Not quite a GQ, but more of an observation with a rhetorical question thrown in for good measure.
Saturday afternoon, BBC America served as background noise while I was rebuilding my computer. One thing I noticed that got irritating after a while, though, was that it seems like the typical BBC America show resembles a Guinness commercial.
On older British television shows, the word “brilliant” is seldom heard. When I was listening on Saturday, it was uttered all the time. So, when did “brilliant” enter the top 10 list of most commonly used words among British English speakers?
You weren’t watching The Fast Show, by any chance? (cathphrase-laden sketch show). Actually renamed Brilliant! in the US, ISTR, that being one of the characters’ stock phrase.
Anyway, it’s been common enough since I can remember, which dates it to at least the 70s. Also, I reckon people are on average rather better-spoken in those old TV shows, whereas “brilliant” has always been informal. You wouldn’t expect to hear it during Prime Minister’s Questions.
I thought it supplanted triffic as the word of choice.
Og knows what will replace brilliant.
I don’t mind it, but then again, here near Chicago, my exposure to brilliant is somewhat limited. I am rather tired of “I’m down with that.” as said by middle aged white soccer moms… :rolleyes:
Heh. A couple of British girls asked me the way to Canal Street the other day in Greenwich Village, and when I pointed them to the right train and all they waved and gave a cheery “Brilliant! Thanks!” as they left.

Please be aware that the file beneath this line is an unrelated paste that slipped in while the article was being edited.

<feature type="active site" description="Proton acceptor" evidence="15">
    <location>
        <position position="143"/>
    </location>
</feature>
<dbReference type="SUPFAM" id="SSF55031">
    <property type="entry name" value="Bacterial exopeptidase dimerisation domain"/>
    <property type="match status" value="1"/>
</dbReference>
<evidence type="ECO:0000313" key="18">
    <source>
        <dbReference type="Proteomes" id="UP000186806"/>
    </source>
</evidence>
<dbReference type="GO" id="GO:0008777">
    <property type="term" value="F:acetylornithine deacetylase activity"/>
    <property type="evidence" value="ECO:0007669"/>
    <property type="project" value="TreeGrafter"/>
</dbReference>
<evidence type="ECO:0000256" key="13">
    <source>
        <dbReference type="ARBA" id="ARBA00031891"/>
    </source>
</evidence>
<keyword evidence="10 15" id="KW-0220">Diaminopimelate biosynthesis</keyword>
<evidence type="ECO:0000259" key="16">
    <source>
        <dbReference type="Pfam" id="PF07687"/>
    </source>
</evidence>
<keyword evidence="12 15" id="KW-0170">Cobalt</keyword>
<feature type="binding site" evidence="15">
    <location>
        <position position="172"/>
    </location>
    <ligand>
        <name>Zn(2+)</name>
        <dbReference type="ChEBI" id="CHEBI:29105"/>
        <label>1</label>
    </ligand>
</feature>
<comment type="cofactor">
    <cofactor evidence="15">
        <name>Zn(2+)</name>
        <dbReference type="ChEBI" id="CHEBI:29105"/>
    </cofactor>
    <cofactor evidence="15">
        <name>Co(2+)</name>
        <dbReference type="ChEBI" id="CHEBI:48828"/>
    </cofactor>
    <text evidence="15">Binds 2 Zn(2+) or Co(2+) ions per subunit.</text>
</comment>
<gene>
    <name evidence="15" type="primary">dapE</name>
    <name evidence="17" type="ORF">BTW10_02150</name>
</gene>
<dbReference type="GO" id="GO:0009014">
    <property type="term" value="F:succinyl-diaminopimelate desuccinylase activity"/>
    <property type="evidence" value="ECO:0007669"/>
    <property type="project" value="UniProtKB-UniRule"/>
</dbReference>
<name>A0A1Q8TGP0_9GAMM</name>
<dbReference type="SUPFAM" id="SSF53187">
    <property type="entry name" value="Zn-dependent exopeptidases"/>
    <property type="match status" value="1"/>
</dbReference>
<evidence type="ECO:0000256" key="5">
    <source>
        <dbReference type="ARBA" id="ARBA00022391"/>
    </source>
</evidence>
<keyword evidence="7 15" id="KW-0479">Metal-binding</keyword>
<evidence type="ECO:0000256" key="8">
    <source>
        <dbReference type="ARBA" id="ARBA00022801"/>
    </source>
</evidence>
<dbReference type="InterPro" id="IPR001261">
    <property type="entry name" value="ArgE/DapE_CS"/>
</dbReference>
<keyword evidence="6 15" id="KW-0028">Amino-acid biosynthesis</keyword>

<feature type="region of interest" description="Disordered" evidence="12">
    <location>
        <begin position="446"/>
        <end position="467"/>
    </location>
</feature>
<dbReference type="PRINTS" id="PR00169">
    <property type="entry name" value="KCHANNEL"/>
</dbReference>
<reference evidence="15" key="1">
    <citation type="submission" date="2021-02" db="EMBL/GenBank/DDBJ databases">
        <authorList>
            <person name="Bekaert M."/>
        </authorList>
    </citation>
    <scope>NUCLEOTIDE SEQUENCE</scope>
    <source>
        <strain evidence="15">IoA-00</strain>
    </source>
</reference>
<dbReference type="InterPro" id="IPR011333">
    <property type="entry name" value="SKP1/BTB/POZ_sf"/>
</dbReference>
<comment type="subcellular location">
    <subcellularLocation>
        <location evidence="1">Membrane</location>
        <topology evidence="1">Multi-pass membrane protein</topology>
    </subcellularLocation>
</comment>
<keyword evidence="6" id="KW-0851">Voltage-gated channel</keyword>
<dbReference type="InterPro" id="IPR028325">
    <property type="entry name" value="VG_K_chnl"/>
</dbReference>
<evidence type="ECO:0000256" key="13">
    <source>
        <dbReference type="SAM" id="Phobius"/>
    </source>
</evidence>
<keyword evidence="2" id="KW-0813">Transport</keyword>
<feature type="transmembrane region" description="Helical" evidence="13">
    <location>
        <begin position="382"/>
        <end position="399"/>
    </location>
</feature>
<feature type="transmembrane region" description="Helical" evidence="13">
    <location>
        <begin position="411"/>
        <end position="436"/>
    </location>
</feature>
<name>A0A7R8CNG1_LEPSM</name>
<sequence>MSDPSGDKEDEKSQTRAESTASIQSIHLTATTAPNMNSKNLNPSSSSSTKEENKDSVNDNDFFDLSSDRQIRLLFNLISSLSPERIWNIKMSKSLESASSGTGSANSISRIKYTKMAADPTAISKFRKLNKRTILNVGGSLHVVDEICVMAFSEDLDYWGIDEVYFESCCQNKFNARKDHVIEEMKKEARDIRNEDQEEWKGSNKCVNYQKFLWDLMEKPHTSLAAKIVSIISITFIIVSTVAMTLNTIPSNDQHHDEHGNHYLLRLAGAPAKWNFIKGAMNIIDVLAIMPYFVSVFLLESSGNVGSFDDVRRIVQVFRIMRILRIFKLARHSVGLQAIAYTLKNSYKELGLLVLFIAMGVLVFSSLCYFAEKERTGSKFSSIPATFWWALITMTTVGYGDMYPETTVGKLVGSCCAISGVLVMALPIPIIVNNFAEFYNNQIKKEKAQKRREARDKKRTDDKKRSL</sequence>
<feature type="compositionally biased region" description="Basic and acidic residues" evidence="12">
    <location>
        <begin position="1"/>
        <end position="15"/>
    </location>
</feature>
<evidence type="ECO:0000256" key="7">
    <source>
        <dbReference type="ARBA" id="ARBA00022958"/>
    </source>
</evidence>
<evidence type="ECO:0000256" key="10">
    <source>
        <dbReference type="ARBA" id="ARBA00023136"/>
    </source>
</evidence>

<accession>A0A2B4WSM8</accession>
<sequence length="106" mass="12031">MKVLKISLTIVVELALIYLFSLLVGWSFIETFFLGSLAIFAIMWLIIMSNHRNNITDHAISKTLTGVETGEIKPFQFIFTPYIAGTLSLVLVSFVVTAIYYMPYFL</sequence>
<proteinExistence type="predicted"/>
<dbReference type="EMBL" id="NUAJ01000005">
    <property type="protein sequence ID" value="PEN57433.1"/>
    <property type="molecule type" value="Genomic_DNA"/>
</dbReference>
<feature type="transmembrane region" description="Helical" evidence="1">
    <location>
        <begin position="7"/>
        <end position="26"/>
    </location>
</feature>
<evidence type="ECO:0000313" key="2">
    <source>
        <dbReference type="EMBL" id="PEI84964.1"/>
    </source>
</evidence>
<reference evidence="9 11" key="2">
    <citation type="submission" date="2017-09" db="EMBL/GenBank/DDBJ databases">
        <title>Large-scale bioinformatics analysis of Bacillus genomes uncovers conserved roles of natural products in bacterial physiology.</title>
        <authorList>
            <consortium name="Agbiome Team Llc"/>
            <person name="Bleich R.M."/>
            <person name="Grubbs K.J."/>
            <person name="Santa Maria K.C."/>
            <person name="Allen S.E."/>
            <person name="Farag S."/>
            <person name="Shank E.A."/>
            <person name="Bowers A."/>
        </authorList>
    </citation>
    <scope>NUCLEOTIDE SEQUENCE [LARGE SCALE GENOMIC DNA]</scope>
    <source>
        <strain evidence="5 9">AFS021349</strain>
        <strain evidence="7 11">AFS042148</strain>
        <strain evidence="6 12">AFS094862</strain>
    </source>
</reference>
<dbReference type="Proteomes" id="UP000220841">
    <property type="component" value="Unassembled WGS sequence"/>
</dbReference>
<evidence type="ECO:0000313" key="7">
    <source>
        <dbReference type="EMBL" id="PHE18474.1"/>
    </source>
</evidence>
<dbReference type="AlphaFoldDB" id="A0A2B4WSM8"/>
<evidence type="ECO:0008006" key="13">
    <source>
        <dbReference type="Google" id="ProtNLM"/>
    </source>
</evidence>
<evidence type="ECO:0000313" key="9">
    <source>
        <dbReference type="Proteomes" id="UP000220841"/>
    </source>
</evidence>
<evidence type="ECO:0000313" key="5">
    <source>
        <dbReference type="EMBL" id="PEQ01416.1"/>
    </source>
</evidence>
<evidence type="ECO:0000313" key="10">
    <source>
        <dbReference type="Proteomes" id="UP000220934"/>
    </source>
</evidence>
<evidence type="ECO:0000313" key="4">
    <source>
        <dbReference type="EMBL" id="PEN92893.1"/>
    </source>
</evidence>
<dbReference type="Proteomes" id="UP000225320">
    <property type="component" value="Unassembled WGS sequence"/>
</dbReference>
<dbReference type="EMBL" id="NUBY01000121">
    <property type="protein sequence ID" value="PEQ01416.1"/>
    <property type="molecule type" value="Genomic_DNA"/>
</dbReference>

I always think of Patsy from Ab Fab using it, but it seems to have spread. The first few times I heard it, I thought people were being sarcastic, but apparently they’re not.
as a Brit I can’t say i’ve noticed this at all But assuming it is as common as youd sugest then I agree with the various posters above who suggest that it is just a common word thats been around forever. its certainly not a fad word. we do swear too much however…
As opposed to Americans where the only superlative seems to be “cool”. Even that is creeping in over here. I recently saw a TV advert for a holiday camp where a boy says the swimming pool was “cool”. I would have thought it would have been better if the pool was warm!
“Awesome”, on the other hand, is not in our vocabulary. I’ve lost count of the numbers of things on boards like these which I watched Americans describe as ‘awesome’. Things that are mildly interesting, perhaps, but definitely not awe-inspiring.